Wednesday January 31—Konishi cut grain ration again—25 grams corn, 215 grams rice—lowest it has been. Thank God for our rice on hand. Made thick stew of pig weed & 300 Grams rice this noon.

Thursday February 1—Committee had meeting with Konishi. Starting tomorrow we are to be reduced to a little less than 200 grams of corn/rice per person. Committee to protest this drastic cut. Everyone discouraged because our boys still 20-30 miles from Manila and our situation here getting steadily worse. I find comfort in Psalms 27 & 46.

Sunday February 4—While in church Ruth and I looked up on hill at any number of banana and coconut trees—fruit for which we are starving. O lord, how much longer? Ruth is weakness personified. She can hardly get around. How my heart goes out to her. Please Lord, grant that she may get some strengthening food before the baby comes.

Food was available—for a price. Somehow a black market continued to operate underground within the camp. If one had money, or jewelry, or almost any valuables, he could supplement the food ration with illegally obtained food. But the prices were exorbitant—about $50 for two pounds of rice.

Monday February 5—Ruth and I are discussing trading her diamond engagement ring for food. I see that our food is sufficient to sustain life but not enough to build strength. Thus, for Ruth's sake I would consider a trade for mongo beans and sugar. If nothing happens by the 15th, we must do something drastic.

Wednesday February 7—Ruth has not been strong today but God has given grace. Something must happen before the 19th because the camp's grain issue runs out then. God will not forsake us.

A few days later the Committee voted to give a supplementary ration to expectant mothers. It eased the pressure enough so that we decided not to trade my ring, but we continued to starve.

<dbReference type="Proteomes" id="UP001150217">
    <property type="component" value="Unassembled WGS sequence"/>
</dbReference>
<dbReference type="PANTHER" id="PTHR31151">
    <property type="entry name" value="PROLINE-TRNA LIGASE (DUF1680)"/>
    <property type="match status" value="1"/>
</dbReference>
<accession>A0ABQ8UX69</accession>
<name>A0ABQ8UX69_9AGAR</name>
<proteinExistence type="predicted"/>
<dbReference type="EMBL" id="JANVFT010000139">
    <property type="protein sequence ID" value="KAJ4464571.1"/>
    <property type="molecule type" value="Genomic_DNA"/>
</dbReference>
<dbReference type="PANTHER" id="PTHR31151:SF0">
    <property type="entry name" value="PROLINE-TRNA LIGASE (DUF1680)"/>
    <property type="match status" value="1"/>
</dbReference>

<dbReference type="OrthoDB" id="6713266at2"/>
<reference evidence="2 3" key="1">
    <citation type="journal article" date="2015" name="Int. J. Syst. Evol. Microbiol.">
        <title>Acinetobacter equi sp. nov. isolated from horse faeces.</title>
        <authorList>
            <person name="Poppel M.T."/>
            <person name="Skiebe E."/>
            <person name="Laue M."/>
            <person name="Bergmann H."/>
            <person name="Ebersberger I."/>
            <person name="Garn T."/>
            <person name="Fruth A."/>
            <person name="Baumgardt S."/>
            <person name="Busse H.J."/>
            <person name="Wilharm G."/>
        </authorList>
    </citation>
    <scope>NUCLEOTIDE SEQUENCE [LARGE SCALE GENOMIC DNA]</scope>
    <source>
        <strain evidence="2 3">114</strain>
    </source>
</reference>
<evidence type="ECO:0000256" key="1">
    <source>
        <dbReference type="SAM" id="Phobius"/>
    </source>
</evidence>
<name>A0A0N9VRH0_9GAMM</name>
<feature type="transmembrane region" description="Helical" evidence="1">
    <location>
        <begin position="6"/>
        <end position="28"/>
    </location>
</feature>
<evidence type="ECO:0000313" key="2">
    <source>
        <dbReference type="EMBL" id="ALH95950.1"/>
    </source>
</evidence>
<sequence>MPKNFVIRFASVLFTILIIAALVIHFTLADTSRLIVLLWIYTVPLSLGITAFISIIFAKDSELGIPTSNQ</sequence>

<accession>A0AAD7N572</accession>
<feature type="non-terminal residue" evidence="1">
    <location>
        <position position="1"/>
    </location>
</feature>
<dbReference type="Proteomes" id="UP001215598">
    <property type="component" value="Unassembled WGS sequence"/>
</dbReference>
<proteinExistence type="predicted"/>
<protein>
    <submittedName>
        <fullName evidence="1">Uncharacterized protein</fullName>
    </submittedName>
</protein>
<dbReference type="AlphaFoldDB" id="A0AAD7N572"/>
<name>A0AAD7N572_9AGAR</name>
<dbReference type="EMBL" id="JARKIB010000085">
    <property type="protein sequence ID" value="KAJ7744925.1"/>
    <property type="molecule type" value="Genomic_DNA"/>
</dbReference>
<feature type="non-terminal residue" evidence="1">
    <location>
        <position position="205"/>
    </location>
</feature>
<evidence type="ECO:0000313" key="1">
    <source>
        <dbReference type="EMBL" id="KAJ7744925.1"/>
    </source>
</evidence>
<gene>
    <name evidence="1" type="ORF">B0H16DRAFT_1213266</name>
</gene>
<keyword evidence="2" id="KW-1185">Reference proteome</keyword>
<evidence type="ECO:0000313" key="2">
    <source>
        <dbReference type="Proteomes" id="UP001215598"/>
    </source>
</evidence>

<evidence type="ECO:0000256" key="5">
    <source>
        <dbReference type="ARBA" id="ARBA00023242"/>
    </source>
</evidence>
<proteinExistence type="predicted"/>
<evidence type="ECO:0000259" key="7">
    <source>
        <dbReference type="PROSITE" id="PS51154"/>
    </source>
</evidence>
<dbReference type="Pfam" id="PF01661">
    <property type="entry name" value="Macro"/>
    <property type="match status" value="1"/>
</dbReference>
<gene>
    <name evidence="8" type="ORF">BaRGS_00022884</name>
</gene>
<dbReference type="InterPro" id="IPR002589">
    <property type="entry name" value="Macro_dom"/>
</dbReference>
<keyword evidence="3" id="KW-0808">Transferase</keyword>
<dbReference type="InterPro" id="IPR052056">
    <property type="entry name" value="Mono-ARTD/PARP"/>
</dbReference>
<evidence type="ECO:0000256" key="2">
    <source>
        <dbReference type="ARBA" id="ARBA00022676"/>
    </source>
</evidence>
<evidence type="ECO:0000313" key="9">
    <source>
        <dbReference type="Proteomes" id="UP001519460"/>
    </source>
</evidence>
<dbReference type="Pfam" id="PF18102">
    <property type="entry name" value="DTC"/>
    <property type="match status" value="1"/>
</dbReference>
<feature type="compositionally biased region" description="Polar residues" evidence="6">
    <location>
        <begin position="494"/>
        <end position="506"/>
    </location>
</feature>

Thursday February 8—I had a season of prayer beside Bobby's bed at which time I reconsidered just what my devotion to Christ really means. Not only a yielding of myself as a living sacrifice but also the surrendering of Ruth and Bobby. No one knows what will be the end of this thing. May my life be a positive testimony of God's ability to keep one's mind at peace in the midst of suffering, hunger, weakness, and wasting.

News about the war raging all around us was scarce. We heard bombs and tremendous explosions—often frighteningly close to camp, but we did not know what the noises meant. One thing was clear: both sides were suffering heavy casualties as the fighting dragged on.

Tuesday February 13—American Filipino Scouts came into camp, reporting that our forces lost heavily in Manila but finally broke through. Santo Thomas is free. People in deplorable condition. Supposedly relief is coming here from the south. Remains to be seen.

Santo Thomas was another civilian internee camp in Manila. We had been held there before being moved to Los Banõs.